On Sept. 6, a federal court rejected a bid by two makers of heavy-duty truck engines to overturn a key part of the Environmental Protection Agency’s plan to require lower-emission engines in new trucks as of Oct. 1. Engine maker Caterpillar Inc. announced its first layoffs related to that issue on the same day. The court upheld steep penalties that EPA has said it could levy against any engine producers failing to meet the Oct. 1 deadline, the Associated Press reported, a plan contested in court by both Caterpillar and Detroit Diesel. As truck equipment producers face sharply falling orders from truck buyers wary of the new-model engines, the court’s ruling leaves opponents of the EPA plan hoping for a last-minute reprieve from lawmakers in Congress. Caterpillar has said it would not have an engine this year that fully meets the EPA’s new emission standards, and therefore would be subject to penalties on any new-model "bridging" engines it produces. Detroit Diesel, whose parent company DaimlerChrysler also owns truck builder Freightliner, recently submitted for EPA certification an engine it says would comply with the tougher Oct. 1 standards, and is awaiting approval. Cummins Inc. and Mack have received EPA certification for engines they will offer to meet the Oct. 1 rules. Detroit Diesel had already said it would have to lay off some workers because of falling demand for new truck engines. Bloomberg News reported that Caterpillar on Sept. 6 said it would lay off about 470 fulltime workers and cut another 290 temporary jobs at two Illinois plants making heavy-duty engines, and said more cuts may be needed in the fourth quarter. Some heavy-duty truck makers have also an-nounced cuts, including Navistar International and Paccar’s Peterbilt and Kenworth units. Freight-liner officials have said they expect to avoid fourth-quarter layoffs but were concerned about the risks for first-quarter 2003. Opponents of the Oct. 1 deadline, including dozens in Congress led by House Speaker Dennis Hastert, had lobbied the Bush administration to overturn EPA’s fine schedule. They warned that widespread layoffs were likely this fall, since trucking firms had heavily bought used trucks and pre-Oct. 1 new trucks, and were not placing many orders for the new-technology engines that fleets had not been able to thoroughly test. The EPA’s Oct. 1 deadline stemmed from its earlier plans to impose tougher emission standards in 2004.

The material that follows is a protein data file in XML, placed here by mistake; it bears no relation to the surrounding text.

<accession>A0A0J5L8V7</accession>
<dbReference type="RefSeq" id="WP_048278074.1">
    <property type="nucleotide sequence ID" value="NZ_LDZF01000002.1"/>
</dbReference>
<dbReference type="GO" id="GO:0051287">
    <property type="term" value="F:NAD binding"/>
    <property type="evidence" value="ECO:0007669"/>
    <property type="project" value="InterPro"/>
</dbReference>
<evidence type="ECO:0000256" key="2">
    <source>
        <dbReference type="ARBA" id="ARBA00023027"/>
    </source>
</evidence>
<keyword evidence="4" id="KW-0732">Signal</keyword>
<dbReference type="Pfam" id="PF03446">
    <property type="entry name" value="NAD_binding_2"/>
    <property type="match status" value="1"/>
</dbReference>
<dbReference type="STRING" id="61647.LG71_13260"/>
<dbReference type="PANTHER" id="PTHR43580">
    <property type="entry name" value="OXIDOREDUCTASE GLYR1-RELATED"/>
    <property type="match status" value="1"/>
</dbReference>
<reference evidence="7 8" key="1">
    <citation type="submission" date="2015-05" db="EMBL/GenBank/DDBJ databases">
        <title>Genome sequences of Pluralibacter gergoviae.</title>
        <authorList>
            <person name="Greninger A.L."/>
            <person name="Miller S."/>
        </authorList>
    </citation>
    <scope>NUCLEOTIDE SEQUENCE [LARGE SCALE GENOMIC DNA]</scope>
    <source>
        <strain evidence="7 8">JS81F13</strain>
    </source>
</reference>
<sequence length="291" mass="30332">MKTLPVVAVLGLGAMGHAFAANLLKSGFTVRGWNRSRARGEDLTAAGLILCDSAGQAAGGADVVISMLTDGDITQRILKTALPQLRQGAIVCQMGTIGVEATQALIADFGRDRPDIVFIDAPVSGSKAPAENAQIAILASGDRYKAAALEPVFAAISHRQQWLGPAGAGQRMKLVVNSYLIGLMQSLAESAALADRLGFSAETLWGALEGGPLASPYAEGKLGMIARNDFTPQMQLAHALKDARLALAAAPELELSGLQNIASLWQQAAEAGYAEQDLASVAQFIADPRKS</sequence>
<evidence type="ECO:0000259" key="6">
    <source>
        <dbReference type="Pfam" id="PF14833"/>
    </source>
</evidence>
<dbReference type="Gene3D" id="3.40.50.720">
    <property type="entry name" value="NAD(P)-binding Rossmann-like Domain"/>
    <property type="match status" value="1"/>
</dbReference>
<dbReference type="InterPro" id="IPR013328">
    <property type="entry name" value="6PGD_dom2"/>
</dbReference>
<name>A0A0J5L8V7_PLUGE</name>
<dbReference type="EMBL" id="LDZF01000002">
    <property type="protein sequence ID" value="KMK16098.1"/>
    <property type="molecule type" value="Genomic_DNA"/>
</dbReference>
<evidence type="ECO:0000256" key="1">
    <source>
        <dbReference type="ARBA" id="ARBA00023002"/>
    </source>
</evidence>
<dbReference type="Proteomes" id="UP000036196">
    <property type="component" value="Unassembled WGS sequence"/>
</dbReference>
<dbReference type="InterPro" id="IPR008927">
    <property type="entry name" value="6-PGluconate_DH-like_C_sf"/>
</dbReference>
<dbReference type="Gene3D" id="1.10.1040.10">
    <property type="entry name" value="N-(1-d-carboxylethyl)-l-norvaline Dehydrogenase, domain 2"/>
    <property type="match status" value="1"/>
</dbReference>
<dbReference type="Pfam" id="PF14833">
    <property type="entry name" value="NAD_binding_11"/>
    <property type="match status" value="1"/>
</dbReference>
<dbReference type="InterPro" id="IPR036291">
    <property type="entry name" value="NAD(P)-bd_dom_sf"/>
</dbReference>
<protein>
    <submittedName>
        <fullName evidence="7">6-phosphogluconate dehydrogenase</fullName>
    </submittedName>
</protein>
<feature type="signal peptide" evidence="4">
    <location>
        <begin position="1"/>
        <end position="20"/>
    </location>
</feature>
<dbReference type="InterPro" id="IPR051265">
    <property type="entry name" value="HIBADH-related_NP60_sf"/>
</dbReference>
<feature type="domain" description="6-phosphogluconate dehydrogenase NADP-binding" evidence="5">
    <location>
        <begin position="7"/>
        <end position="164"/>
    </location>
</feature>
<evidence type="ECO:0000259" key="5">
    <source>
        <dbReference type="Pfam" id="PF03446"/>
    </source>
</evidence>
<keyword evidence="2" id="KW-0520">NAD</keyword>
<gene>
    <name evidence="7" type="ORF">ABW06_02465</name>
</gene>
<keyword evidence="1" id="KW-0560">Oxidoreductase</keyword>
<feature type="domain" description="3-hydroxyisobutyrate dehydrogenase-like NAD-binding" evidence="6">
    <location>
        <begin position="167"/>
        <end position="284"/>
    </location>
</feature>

Originally posted on Fleet Financials